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TAUTOLOGIES – AGAIN

March 23, 2022

            I got kind of a shock when I saw the file date of this, one of my first articles for Fred Central. It was dated in 2011! I’ve been at this for eleven years. I’d been under the impression I started this blog site in 2012. Go figure.

            What inspired this particular revisit was a multitude of books I’ve read lately. The subject of today’s article is tautologies. I wanted to revisit it again because I’ve seen plenty of examples in many mainstream novels, not just self-published types.

TO BEGIN WITH…

One of the things every writer must do is get to the point. It’s your responsibility not only to entertain your reader, but get there with the fewest words possible. Your job is not to impress your reader with how many words you can spew out, or how big a word count you can use to describe what a flower looks like, it’s how you can convey your word picture in the most efficient way possible. Get to the point!

GET TO THE POINT

Word economy is a huge factor in the writing and editing process. One of the tricks of the trade is to look for unnecessary words and phrases that can be eliminated, redundancies that don’t add anything, words that bog down the flow of the prose. One way to clean things up is to look for tautologies.

TAUTOLOGIES

Now, you might ask, what’s a tautology? A tautology is using different words to say the same thing, even if the repetition doesn’t necessarily provide clarity. I had no idea I was doing this until a member of our writer’s group did a presentation on it several years ago (several years ago, in this case, meaning around 2008 or so). It stuck with me. I want to give her credit, but I can’t remember her name. If I come across it later, I’ll announce it because she changed my life! (NOTE: I still haven’t recalled that person’s name…sorry.)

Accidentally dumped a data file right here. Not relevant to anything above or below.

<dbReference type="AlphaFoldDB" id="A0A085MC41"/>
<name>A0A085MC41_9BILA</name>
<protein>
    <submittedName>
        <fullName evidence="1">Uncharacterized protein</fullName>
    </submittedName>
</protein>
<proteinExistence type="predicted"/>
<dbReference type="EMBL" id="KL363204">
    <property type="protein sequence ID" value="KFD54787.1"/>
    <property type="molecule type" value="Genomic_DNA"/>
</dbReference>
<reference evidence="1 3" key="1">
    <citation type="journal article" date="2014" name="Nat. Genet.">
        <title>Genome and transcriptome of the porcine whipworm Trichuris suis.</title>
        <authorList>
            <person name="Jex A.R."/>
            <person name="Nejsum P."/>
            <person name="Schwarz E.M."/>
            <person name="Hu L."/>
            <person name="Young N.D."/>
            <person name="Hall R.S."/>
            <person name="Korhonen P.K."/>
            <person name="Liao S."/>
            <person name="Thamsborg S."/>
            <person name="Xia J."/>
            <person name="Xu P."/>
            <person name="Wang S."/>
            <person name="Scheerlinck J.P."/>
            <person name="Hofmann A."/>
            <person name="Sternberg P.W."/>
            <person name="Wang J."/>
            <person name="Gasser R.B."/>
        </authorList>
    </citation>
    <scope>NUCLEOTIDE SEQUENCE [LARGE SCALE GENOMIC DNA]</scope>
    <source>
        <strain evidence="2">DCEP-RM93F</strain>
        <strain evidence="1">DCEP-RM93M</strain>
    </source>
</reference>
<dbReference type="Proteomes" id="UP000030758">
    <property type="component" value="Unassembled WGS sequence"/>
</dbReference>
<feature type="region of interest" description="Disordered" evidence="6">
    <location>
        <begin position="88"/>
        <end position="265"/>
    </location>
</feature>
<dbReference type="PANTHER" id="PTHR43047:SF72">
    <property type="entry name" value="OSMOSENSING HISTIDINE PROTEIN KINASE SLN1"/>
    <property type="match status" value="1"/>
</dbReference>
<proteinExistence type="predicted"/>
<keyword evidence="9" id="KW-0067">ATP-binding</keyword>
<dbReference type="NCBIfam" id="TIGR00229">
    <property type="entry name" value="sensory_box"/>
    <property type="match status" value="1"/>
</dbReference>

Once I became aware of tautologies, I discovered that I’d embedded many of them into my writing, embarrassing myself in the process, I found several hundred words I could eliminate from an average manuscript. It came as a wakeup call. I think it did the same for many members of our group.

I’m about to list a series of examples to give you all your wakeup call. I’d venture to guess some of you are going to have a bit of a rude awakening. How many of you have phrases like:

Stand up

Sit down

Whisper quietly

Slam hard

Hit hard

Scream loudly

Run fast

Dig deep

Jump up

Jump down

Crawl slowly

Climb up

Drop down

The list goes on. Every one of those word pairs contains chaff at the end…a tautology…an extra word. Dump them! They’re redundant, they’re obvious, your reader already knows!

Of course, there are always exceptions. Or, are there? For instance, what if a character jumps up on a ledge? Instead, how about the character jumps onto the ledge? Or the character jumps down into the pit? Instead, how about the character jumps into the pit. See? Was that so hard?

Now, it’s time to slash and burn. Try this. Check the word count of your MS before you look for tautologies and write that number down. Now do a word search or just do an edit and look for them. When you’re done, check the word count again. You might be surprised.

One note: Make sure when you eliminate the tautology that what you originally wrote still makes sense! Don’t to an auto find/replace as that can lead to many issues. Be sure to scan each example before changing or altering.

Happy editing!

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